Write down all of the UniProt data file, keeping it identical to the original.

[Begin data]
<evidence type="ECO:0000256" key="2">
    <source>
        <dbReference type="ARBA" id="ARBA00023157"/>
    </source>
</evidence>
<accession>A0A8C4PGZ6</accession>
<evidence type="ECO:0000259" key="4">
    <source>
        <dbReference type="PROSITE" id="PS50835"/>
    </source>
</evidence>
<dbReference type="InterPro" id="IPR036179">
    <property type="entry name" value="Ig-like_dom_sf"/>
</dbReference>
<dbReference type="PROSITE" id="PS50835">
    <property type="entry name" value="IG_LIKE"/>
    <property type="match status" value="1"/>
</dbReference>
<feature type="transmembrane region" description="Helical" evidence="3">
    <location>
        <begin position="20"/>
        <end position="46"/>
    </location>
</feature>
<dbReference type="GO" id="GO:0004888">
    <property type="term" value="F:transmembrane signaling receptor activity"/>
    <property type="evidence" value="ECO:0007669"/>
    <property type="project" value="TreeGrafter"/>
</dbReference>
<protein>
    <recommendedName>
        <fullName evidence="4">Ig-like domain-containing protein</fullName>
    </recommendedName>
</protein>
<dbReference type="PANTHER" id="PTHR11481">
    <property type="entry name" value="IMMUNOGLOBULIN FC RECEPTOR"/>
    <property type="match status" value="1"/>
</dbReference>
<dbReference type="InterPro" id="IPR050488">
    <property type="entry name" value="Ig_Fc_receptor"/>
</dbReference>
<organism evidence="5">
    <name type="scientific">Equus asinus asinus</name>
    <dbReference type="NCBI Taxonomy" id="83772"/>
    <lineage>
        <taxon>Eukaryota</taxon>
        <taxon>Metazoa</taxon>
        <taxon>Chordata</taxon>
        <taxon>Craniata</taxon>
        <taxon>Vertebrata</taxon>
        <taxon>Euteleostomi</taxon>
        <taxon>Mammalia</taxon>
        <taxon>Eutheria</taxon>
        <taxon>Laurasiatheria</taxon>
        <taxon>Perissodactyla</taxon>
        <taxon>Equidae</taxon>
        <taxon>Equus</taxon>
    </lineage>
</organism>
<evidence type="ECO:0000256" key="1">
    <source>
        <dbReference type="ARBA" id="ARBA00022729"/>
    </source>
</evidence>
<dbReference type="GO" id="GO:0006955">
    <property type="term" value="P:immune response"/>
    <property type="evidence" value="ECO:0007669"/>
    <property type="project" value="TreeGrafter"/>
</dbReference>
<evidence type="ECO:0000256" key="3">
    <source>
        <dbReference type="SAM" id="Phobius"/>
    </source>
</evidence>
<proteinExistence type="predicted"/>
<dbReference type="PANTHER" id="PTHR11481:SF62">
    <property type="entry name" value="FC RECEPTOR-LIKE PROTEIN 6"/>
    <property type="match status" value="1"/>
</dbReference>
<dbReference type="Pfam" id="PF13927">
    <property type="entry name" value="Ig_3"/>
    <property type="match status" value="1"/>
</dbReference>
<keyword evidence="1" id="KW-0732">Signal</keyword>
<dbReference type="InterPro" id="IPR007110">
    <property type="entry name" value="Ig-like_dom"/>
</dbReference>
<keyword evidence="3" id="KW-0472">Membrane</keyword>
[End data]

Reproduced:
<evidence type="ECO:0000256" key="2">
    <source>
        <dbReference type="ARBA" id="ARBA00023157"/>
    </source>
</evidence>
<accession>A0A8C4PGZ6</accession>
<evidence type="ECO:0000259" key="4">
    <source>
        <dbReference type="PROSITE" id="PS50835"/>
    </source>
</evidence>
<dbReference type="InterPro" id="IPR036179">
    <property type="entry name" value="Ig-like_dom_sf"/>
</dbReference>
<dbReference type="PROSITE" id="PS50835">
    <property type="entry name" value="IG_LIKE"/>
    <property type="match status" value="1"/>
</dbReference>
<feature type="transmembrane region" description="Helical" evidence="3">
    <location>
        <begin position="20"/>
        <end position="46"/>
    </location>
</feature>
<dbReference type="GO" id="GO:0004888">
    <property type="term" value="F:transmembrane signaling receptor activity"/>
    <property type="evidence" value="ECO:0007669"/>
    <property type="project" value="TreeGrafter"/>
</dbReference>
<protein>
    <recommendedName>
        <fullName evidence="4">Ig-like domain-containing protein</fullName>
    </recommendedName>
</protein>
<dbReference type="PANTHER" id="PTHR11481">
    <property type="entry name" value="IMMUNOGLOBULIN FC RECEPTOR"/>
    <property type="match status" value="1"/>
</dbReference>
<dbReference type="InterPro" id="IPR050488">
    <property type="entry name" value="Ig_Fc_receptor"/>
</dbReference>
<organism evidence="5">
    <name type="scientific">Equus asinus asinus</name>
    <dbReference type="NCBI Taxonomy" id="83772"/>
    <lineage>
        <taxon>Eukaryota</taxon>
        <taxon>Metazoa</taxon>
        <taxon>Chordata</taxon>
        <taxon>Craniata</taxon>
        <taxon>Vertebrata</taxon>
        <taxon>Euteleostomi</taxon>
        <taxon>Mammalia</taxon>
        <taxon>Eutheria</taxon>
        <taxon>Laurasiatheria</taxon>
        <taxon>Perissodactyla</taxon>
        <taxon>Equidae</taxon>
        <taxon>Equus</taxon>
    </lineage>
</organism>
<evidence type="ECO:0000256" key="1">
    <source>
        <dbReference type="ARBA" id="ARBA00022729"/>
    </source>
</evidence>
<dbReference type="GO" id="GO:0006955">
    <property type="term" value="P:immune response"/>
    <property type="evidence" value="ECO:0007669"/>
    <property type="project" value="TreeGrafter"/>
</dbReference>
<evidence type="ECO:0000256" key="3">
    <source>
        <dbReference type="SAM" id="Phobius"/>
    </source>
</evidence>
<proteinExistence type="predicted"/>
<dbReference type="PANTHER" id="PTHR11481:SF62">
    <property type="entry name" value="FC RECEPTOR-LIKE PROTEIN 6"/>
    <property type="match status" value="1"/>
</dbReference>
<dbReference type="Pfam" id="PF13927">
    <property type="entry name" value="Ig_3"/>
    <property type="match status" value="1"/>
</dbReference>
<keyword evidence="1" id="KW-0732">Signal</keyword>
<dbReference type="InterPro" id="IPR007110">
    <property type="entry name" value="Ig-like_dom"/>
</dbReference>
<keyword evidence="3" id="KW-0472">Membrane</keyword>